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rjunker

Contradictions When Using The Word "god" And "non-Theism&#

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" 'That there is suffering, this I know'
So proclaimed the Buddha"

 

The first noble truth of suffering, or dissatisfaction, is followed by the reason for it and a "way out". The "nature of things" is not a supernatural or mystical concept and one doesn't have to be a card-carrying anything to observe this. It is in the nature of things to come into being, stay for a while and then pass away - impermanence. Because we cling to and desire things that are impermanent is our innate and conditioned ignorance of the nature of things.

 

To say that existence such as this is "real" is simply false. If we mistake the impermanent for the permanent and eternal, we are mistaken. Can we still say that in this condition we observe what is real?

 

Everything we think beyond the "true" nature of things is then, born of ignorance and requires theological and philosophical speculation to resolve. The antidote for this, according to the Buddha is to seriously confront the fact of death and impermanence by continued study and reflection/meditation. This is, as he said, the "king" of meditations.

 

If one says they are a "theist" or a "non-theist" it is beside the point. It is merely speculation, subject to potential error. Realizing (not an intellectual assent of) the "nature of things" is the most profound way to proceed.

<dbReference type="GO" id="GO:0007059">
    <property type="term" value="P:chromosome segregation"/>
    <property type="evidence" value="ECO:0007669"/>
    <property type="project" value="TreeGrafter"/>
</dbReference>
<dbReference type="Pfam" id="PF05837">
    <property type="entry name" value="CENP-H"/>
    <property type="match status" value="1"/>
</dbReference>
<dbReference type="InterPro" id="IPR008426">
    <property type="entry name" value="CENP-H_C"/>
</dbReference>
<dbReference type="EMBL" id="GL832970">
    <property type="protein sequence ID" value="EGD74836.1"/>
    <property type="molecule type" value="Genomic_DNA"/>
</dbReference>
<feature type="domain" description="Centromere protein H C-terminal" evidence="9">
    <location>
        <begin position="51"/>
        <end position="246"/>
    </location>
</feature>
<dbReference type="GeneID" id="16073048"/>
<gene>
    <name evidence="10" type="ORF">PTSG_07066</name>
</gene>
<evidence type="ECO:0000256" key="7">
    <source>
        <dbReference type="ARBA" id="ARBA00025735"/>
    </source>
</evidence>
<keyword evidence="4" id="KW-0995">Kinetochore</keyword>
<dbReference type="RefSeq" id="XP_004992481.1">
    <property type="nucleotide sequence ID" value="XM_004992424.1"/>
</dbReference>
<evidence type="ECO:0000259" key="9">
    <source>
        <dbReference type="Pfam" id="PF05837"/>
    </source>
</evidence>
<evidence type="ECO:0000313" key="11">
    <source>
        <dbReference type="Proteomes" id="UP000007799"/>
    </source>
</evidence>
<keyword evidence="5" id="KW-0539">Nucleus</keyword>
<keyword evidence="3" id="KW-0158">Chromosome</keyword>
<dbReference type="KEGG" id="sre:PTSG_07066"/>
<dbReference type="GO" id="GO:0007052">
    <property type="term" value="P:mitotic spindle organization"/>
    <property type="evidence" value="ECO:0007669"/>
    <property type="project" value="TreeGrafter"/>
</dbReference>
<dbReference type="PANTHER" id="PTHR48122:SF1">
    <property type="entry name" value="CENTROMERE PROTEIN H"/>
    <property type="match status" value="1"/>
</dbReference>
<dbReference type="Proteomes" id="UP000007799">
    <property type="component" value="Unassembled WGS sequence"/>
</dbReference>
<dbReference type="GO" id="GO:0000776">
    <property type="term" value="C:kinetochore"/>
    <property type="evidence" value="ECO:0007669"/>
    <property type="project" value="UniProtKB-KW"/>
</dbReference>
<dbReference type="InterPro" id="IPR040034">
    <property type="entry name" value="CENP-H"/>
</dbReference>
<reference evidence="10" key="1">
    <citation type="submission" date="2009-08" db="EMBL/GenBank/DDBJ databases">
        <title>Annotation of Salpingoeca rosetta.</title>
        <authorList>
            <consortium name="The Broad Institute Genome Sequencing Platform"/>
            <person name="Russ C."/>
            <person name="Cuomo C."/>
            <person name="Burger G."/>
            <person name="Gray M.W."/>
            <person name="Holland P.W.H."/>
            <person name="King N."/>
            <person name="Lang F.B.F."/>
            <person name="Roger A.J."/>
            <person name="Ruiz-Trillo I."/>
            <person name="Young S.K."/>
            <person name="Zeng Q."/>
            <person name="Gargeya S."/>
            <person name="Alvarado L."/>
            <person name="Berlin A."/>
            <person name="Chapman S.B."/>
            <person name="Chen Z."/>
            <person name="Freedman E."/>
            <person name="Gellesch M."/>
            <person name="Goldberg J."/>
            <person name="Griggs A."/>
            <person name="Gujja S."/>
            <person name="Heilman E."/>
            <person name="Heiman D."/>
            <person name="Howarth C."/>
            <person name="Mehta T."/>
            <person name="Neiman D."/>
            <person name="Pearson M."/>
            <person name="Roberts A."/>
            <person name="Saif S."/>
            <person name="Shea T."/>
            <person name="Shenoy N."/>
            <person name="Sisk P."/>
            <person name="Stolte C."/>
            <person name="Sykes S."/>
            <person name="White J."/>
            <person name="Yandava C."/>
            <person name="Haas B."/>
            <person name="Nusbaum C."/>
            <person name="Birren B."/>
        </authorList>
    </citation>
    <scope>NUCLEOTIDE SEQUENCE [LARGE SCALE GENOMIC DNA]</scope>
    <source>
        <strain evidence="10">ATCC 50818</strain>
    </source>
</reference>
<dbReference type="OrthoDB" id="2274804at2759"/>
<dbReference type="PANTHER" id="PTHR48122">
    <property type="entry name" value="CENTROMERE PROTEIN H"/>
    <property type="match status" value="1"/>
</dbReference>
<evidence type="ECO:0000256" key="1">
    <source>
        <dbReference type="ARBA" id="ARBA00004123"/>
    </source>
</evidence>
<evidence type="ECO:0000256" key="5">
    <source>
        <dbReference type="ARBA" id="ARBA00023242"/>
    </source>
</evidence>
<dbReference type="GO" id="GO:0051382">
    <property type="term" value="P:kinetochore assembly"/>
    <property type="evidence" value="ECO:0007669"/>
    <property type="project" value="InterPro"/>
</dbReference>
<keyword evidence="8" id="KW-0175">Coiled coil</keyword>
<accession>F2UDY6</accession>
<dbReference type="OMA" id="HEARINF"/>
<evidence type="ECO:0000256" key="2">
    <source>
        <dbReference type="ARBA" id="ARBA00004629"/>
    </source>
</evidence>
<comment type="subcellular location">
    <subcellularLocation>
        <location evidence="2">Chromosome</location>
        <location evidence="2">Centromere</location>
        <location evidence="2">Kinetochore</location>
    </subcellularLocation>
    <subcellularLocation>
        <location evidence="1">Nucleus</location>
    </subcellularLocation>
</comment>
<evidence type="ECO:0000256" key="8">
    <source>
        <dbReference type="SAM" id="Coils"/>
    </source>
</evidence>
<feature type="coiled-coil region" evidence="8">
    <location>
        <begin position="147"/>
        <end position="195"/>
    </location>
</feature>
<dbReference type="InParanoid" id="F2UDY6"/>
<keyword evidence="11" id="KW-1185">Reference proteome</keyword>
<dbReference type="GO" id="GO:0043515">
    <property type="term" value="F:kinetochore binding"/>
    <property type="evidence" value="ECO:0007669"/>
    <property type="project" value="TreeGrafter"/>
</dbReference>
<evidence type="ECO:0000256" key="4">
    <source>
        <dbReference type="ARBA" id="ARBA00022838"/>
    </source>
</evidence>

Steve

Edited by SteveS55
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To say that existence such as this is "real" is simply false. If we mistake the impermanent for the permanent and eternal, we are mistaken. Can we still say that in this condition we observe what is real?

 

Again my take, for me: existence is real. My access to it is limited and incomplete; and much, if not all of it, is not what it seems. Illusory.

Nevertheless my perceptions are a reflection of existence and at times that reflection may be distorted or at least the perception is distorted.

And a "good" starting point for looking at illusions is when I use the words "I" or "my". I think of myself as real and illusory.

 

These concepts are not mutually exclusive.

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" 'That there is suffering, this I know'

So proclaimed the Buddha"

 

The first noble truth of suffering, or dissatisfaction, is followed by the reason for it and a "way out". The "nature of things" is not a supernatural or mystical concept and one doesn't have to be a card-carrying anything to observe this. It is in the nature of things to come into being, stay for a while and then pass away - impermanence. Because we cling to and desire things that are impermanent is our innate and conditioned ignorance of the nature of things.